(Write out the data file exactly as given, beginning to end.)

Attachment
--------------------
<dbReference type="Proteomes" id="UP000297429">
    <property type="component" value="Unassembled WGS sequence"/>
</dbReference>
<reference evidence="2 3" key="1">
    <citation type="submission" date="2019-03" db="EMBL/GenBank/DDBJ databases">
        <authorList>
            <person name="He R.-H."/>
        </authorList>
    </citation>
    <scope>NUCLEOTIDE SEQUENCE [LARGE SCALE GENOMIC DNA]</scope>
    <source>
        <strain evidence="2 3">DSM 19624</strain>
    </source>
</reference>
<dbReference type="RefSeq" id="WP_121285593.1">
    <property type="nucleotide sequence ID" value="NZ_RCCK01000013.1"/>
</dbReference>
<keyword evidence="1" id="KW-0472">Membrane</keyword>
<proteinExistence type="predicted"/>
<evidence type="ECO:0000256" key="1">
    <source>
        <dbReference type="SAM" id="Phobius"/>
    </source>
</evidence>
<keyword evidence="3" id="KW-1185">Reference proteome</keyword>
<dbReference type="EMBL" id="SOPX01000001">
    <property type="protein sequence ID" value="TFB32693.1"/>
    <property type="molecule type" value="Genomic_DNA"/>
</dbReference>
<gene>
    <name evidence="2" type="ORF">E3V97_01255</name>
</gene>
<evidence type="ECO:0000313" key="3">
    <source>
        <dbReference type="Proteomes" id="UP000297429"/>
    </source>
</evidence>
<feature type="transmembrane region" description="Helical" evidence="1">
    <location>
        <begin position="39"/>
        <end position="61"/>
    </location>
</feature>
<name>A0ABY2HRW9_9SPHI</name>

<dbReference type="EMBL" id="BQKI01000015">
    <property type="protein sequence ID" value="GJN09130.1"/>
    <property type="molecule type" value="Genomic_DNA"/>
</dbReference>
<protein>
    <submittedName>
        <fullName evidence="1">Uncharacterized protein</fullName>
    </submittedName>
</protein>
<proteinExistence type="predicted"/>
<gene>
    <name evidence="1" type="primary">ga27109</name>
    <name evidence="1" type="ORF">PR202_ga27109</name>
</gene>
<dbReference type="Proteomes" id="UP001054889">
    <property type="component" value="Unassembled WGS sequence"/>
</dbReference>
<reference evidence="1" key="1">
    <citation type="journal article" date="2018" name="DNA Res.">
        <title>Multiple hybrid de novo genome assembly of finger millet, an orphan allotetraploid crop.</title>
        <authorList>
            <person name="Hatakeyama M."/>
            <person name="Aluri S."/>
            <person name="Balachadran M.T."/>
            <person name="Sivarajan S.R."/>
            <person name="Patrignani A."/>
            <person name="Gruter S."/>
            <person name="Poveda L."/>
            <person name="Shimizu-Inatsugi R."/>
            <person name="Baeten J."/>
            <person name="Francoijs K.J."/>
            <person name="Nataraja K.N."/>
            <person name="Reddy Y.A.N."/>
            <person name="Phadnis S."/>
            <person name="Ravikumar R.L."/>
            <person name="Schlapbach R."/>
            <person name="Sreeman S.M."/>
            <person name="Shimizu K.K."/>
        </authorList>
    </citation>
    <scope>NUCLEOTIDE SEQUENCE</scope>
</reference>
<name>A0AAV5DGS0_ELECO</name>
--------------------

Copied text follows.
<dbReference type="Proteomes" id="UP000297429">
    <property type="component" value="Unassembled WGS sequence"/>
</dbReference>
<reference evidence="2 3" key="1">
    <citation type="submission" date="2019-03" db="EMBL/GenBank/DDBJ databases">
        <authorList>
            <person name="He R.-H."/>
        </authorList>
    </citation>
    <scope>NUCLEOTIDE SEQUENCE [LARGE SCALE GENOMIC DNA]</scope>
    <source>
        <strain evidence="2 3">DSM 19624</strain>
    </source>
</reference>
<dbReference type="RefSeq" id="WP_121285593.1">
    <property type="nucleotide sequence ID" value="NZ_RCCK01000013.1"/>
</dbReference>
<keyword evidence="1" id="KW-0472">Membrane</keyword>
<proteinExistence type="predicted"/>
<evidence type="ECO:0000256" key="1">
    <source>
        <dbReference type="SAM" id="Phobius"/>
    </source>
</evidence>
<keyword evidence="3" id="KW-1185">Reference proteome</keyword>
<dbReference type="EMBL" id="SOPX01000001">
    <property type="protein sequence ID" value="TFB32693.1"/>
    <property type="molecule type" value="Genomic_DNA"/>
</dbReference>
<gene>
    <name evidence="2" type="ORF">E3V97_01255</name>
</gene>
<evidence type="ECO:0000313" key="3">
    <source>
        <dbReference type="Proteomes" id="UP000297429"/>
    </source>
</evidence>
<feature type="transmembrane region" description="Helical" evidence="1">
    <location>
        <begin position="39"/>
        <end position="61"/>
    </location>
</feature>
<name>A0ABY2HRW9_9SPHI</name>

<dbReference type="EMBL" id="BQKI01000015">
    <property type="protein sequence ID" value="GJN09130.1"/>
    <property type="molecule type" value="Genomic_DNA"/>
</dbReference>
<protein>
    <submittedName>
        <fullName evidence="1">Uncharacterized protein</fullName>
    </submittedName>
</protein>
<proteinExistence type="predicted"/>
<gene>
    <name evidence="1" type="primary">ga27109</name>
    <name evidence="1" type="ORF">PR202_ga27109</name>
</gene>
<dbReference type="Proteomes" id="UP001054889">
    <property type="component" value="Unassembled WGS sequence"/>
</dbReference>
<reference evidence="1" key="1">
    <citation type="journal article" date="2018" name="DNA Res.">
        <title>Multiple hybrid de novo genome assembly of finger millet, an orphan allotetraploid crop.</title>
        <authorList>
            <person name="Hatakeyama M."/>
            <person name="Aluri S."/>
            <person name="Balachadran M.T."/>
            <person name="Sivarajan S.R."/>
            <person name="Patrignani A."/>
            <person name="Gruter S."/>
            <person name="Poveda L."/>
            <person name="Shimizu-Inatsugi R."/>
            <person name="Baeten J."/>
            <person name="Francoijs K.J."/>
            <person name="Nataraja K.N."/>
            <person name="Reddy Y.A.N."/>
            <person name="Phadnis S."/>
            <person name="Ravikumar R.L."/>
            <person name="Schlapbach R."/>
            <person name="Sreeman S.M."/>
            <person name="Shimizu K.K."/>
        </authorList>
    </citation>
    <scope>NUCLEOTIDE SEQUENCE</scope>
</reference>
<name>A0AAV5DGS0_ELECO</name>